Recently, studies have been mainly focused on utilizing EVs as natural vehicles to effectively transfer therapeutic agents into TME. EVs are natural biological carriers that can efficiently transfer drugs to cancer cells with less immunogenicity and toxicity than other delivery systems, such as metal, liposome, and polymer nanoparticles, and they can specifically target cells with specific proteins. Thanks to their endogenous lipid membrane composition, EVs can efficiently distribute in tissues and cross anatomical barriers [249]. Scientists have developed bioengineered EVs with the purpose of delivering anti-neoplastic drugs and functional RNA molecules, such as miRNA and siRNA, to selectively target neoplastic cells. Li et al. demonstrated EVs loaded with doxorubicin display better efficacy in inhibiting CRC growth in tumor-bearing mice than free doxorubicin, extending mice survival with reduced cardiotoxicity [250]. Administration of EVs co-delivering miR-21 inhibitor oligonucleotide and 5-FU to 5-FU-resistant CRC cells in tumor-bearing mice depicted diminished chemoresistance and enhanced apoptosis by restoring PTEN and human MutS homolog 2 (hMSH2) expression [251]. A study highlighted that EV-associated miR-25-3p triggers PMN formation by provoking vascular leakage and tubulogenesis, suggesting silencing miR-25-3p can circumvent this effect [48]. miR-214 is notably downregulated in radioresistant CRC specimens and exerts a repressive effect on autophagy via its downstream target ATG12, indicating restoring miR-214 expression can enhance CRC radiosensitivity by exhausting radiation-induced autophagy [252]. Exosomal Wnt derived from fibroblast confer differentiated CRC cells stem-like characteristics resulting in chemoresistance, thus inhibiting exosomal Wnt reversed this effect in vitro and in vivo [210].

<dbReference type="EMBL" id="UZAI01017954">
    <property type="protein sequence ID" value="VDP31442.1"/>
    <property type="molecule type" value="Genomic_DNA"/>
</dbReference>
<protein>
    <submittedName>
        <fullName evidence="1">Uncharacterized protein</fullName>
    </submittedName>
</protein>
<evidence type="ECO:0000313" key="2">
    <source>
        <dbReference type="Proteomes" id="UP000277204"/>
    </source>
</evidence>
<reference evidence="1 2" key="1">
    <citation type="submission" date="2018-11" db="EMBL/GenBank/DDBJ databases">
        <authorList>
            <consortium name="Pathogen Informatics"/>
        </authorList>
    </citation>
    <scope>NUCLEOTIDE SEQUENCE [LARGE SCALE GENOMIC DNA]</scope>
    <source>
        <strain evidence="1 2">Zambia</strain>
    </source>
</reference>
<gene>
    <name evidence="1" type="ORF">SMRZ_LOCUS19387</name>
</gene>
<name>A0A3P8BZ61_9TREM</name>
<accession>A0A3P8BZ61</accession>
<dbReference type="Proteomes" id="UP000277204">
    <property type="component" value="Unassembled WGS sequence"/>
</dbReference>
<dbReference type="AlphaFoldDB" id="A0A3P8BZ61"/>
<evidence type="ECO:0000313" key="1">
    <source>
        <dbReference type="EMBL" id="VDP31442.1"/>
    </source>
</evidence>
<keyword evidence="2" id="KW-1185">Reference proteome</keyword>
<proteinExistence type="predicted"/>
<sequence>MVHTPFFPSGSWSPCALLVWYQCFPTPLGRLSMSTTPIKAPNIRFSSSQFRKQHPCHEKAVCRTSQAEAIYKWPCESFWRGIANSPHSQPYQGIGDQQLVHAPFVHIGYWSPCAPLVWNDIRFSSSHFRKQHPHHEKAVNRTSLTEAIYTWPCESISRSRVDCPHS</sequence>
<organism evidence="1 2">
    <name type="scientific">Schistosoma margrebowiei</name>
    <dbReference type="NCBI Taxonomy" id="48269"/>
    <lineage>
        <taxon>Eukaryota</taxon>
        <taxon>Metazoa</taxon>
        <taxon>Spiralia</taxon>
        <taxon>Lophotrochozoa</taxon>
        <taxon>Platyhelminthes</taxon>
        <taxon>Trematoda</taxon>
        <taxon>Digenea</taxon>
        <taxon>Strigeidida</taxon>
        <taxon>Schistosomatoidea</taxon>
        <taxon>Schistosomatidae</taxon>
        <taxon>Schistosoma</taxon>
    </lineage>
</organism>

EVs have been recruited as a cell-free vaccine to enhance the immune response against tumors and restrict the growth of malignant cells. In a pioneering study conducted by Dai and colleagues, a clinical trial in the initial phase depicted immunization with EVs isolated from ascites of CRC subjects followed by immunotherapy with granulocyte–macrophage colony-stimulating factor (GM-CSF) induced a safe and well-tolerated response from tumor-specific cytotoxic T cells in CRC patients [253]. Phase I trials portrayed the safety and feasibility of dendritic cells-derived EVs in melanoma and non-small cell lung cancer (NSCLC) patients and their capability to enhance NK cell cytolytic functions [254, 255]. Additionally, the phase II trial depicted DC-derived EVs as a maintenance immunotherapy in chemotherapy-responding NSCLC patients to boost NK cells function in an NKp30-dependent manner. Moreover, enhanced NK cells function positively correlates with MHC-II and BAG6 expression in the final vaccine product [256]. More recently, Meng et al. demonstrated immunization with embryonic stem cells (ESCs)-derived EVs expressing GM-CSF prevents lung metastasis effectively in Lewis lung carcinoma-challenged mice compared to non-vaccinated tumor-bearing mice. Further, immunization with ESC-EV/GM-CSF circumvents tumor-infiltrating Tregs, MDSCs, and TAMs and provokes cytokine secretion from intratumor CD8 + T cells [257].